With the New Hampshire primary just having been completed, it’s time to ask ourselves is the current primary system the best way we have to elect our nominees for both the Democratic and Republican nominees for president of the United States? As somebody who leans towards a libertarian philosophy in politics and life, I would certainly love to see what kind of common sense ideas and governance a real third party could bring to the table, that’s not what this piece is about.
For as long as anybody can remember, New Hampshire has been the first in the nation primary for presidential politics. Iowa decided they wanted to be first so they created caucuses to be first. The question we need to ask ourselves is country is do we want predominantly white, predominantly male, predominantly older Americans in relatively small states deciding who are going to be the most viable candidates going into the meat of the primary season? Even as a libertarian that does not ascribe to identity politics That divides people into race, gender, sexuality, and other divisive groups, even I think the answer to that question is no. But there is a better way.
Because whoever eventually gets elected president of the United States through the electoral college systemis going to be the president of the United States, we need the candidates that are going to be the most viable, that could have the most resonating message for all of America, and the candidates and their campaigns that can run the most effective Nationwide campaign making it through and being successful. The way we nominate our candidates now tends to allow less viable candidates that can narrowly tailor their platform to the issues and concerns of those individual states to be successful. These candidates then have to pivot to more national multi-state campaigns in a very short period of time that they are not prepared for.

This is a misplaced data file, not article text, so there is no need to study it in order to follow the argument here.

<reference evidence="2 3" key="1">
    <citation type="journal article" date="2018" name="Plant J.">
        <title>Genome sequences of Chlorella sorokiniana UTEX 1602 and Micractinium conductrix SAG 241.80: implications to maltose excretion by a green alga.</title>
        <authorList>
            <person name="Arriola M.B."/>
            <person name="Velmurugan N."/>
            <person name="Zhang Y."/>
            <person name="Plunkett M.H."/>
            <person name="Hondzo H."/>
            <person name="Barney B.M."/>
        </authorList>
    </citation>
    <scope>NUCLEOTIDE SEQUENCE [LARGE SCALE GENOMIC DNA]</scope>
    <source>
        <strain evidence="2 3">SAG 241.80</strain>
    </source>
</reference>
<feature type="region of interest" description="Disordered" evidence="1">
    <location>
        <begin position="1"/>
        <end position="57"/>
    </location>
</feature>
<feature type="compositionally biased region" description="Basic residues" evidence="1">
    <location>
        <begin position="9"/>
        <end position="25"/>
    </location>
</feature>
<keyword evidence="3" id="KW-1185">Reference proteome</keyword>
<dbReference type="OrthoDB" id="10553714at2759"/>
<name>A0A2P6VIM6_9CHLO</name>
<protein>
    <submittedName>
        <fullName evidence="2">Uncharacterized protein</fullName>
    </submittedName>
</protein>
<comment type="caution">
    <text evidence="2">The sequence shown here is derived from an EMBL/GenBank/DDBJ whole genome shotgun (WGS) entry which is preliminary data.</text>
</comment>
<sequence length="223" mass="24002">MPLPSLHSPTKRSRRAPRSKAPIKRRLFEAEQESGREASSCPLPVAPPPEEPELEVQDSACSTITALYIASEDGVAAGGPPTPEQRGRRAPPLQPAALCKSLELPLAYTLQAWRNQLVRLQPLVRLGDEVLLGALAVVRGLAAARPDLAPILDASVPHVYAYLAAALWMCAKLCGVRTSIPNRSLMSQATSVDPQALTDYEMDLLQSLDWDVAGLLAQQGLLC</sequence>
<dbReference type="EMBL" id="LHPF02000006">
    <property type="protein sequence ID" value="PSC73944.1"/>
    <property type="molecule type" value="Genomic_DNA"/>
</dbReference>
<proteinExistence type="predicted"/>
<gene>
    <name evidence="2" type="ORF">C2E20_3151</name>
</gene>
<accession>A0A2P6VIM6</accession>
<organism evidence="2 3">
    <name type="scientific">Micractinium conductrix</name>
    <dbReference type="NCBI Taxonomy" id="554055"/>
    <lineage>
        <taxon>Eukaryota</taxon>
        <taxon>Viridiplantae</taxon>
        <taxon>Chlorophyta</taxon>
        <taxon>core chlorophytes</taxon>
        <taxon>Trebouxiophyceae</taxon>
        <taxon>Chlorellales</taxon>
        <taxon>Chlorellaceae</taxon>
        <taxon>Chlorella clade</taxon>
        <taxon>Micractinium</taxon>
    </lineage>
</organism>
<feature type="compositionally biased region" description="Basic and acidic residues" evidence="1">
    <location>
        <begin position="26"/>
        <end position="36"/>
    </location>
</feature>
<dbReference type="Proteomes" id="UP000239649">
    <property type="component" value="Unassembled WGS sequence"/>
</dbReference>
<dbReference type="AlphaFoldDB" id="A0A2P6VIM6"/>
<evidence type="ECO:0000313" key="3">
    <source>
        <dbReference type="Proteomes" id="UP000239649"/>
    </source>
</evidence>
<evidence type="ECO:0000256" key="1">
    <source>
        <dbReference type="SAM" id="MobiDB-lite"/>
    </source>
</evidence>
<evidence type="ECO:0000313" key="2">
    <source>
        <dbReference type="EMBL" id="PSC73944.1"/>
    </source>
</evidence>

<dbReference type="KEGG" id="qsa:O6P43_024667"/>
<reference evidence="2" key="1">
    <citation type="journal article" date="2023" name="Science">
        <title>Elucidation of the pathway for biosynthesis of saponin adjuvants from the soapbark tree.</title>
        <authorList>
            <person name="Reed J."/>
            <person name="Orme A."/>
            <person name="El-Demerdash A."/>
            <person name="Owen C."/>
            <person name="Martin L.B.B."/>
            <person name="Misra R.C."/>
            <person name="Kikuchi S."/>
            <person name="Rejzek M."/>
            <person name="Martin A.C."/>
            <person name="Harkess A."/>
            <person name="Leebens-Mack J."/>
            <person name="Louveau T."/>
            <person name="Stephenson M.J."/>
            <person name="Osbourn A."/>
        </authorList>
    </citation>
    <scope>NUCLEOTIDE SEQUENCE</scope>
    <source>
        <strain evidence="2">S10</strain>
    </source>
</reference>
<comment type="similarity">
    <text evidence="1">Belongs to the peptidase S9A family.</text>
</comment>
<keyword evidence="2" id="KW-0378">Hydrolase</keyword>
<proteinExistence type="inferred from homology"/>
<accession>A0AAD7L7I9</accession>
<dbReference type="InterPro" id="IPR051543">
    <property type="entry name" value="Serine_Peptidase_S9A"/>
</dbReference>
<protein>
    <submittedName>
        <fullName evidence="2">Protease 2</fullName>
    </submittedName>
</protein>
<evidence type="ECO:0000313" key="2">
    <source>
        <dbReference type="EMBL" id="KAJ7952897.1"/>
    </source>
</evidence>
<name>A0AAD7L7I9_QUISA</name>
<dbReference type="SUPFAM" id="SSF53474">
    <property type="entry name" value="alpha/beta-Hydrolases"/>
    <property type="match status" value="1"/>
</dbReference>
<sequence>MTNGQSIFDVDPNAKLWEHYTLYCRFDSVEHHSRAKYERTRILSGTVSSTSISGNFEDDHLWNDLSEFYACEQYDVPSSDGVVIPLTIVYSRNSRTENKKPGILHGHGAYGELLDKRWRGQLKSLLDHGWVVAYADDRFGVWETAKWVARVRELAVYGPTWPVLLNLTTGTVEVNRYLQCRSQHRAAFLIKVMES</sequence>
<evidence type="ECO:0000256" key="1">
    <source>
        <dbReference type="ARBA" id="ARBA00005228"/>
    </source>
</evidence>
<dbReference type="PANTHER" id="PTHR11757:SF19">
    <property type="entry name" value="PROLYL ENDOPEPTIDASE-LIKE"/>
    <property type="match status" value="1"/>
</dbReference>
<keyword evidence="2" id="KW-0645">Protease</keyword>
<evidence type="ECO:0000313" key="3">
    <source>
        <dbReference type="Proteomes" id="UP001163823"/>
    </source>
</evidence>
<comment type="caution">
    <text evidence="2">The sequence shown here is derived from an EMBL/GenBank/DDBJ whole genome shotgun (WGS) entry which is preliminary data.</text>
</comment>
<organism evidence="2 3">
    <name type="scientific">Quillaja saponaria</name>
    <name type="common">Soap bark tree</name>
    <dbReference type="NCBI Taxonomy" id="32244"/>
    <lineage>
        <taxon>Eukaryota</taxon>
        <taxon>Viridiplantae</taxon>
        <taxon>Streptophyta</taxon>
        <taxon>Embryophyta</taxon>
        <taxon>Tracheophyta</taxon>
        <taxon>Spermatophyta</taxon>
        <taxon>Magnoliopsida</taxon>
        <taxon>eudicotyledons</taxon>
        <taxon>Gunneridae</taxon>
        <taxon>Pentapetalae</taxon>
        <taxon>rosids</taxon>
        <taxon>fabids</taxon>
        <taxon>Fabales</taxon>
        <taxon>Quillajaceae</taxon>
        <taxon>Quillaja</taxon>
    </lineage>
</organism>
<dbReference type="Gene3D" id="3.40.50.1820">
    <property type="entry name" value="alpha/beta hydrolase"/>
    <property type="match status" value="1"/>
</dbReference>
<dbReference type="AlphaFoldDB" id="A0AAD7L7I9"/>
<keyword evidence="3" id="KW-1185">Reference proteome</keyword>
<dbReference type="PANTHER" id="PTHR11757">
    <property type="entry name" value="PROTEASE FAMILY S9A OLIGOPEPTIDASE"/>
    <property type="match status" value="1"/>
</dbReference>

I propose that instead of having Iowa caucuses as the first in the nation caucuses, and then a small northeastern swing state that is overwhelmingly white, overwhelmingly male, and overwhelmingly old, choosing our nominees, or at least our most viable candidates, that we eliminate the Iowa caucuses, and have five states hold primaries on the first in the nation primary day. The five states that we allow to go first need to come from a very diverse cross-section of America, therefore requiring candidates to address the needs of all the country, and develop platforms and policy proposals that will benefit all of America, instead of just a few select states that hold undo political influence over the rest of the country. (Why do you think that our corn subsidy structure in this country is so out of whack?)
I believe those five states that should hold their primaries on the first primary day of the primary season should be New Hampshire, Iowa, Arizona, Oregon, and while I think Alabama should be the southern state to go first, I would not be opposed to South Carolina being that state. These five states represents a good cross-section of the country, you have both conservative and liberal states as well as swing states and moderate states, you have a state from the Northeast, the Midwest, the West, the south, and the Southwest. you have states that are growing rapidly, as well as states that have stagnant growth or declining populations. You have states with diverse populations when it comes to race, gender, sexuality, as well as age, as well as socioeconomic status.
Setting up the first in the nation primary day in this sort of structure would require the candidates to focus on the nation as a whole when developing policies as well as running a nationwide campaign and setting up a nationwide grassroots structure that will serve them well in future primaries as well as the general election. It will also discourage lesser known, lesser funded, and fringe candidates from running for president that distracts from the actual election process.
This just how I feel will make the process of electing the president of the United States better, therefore giving us better presidents in the future.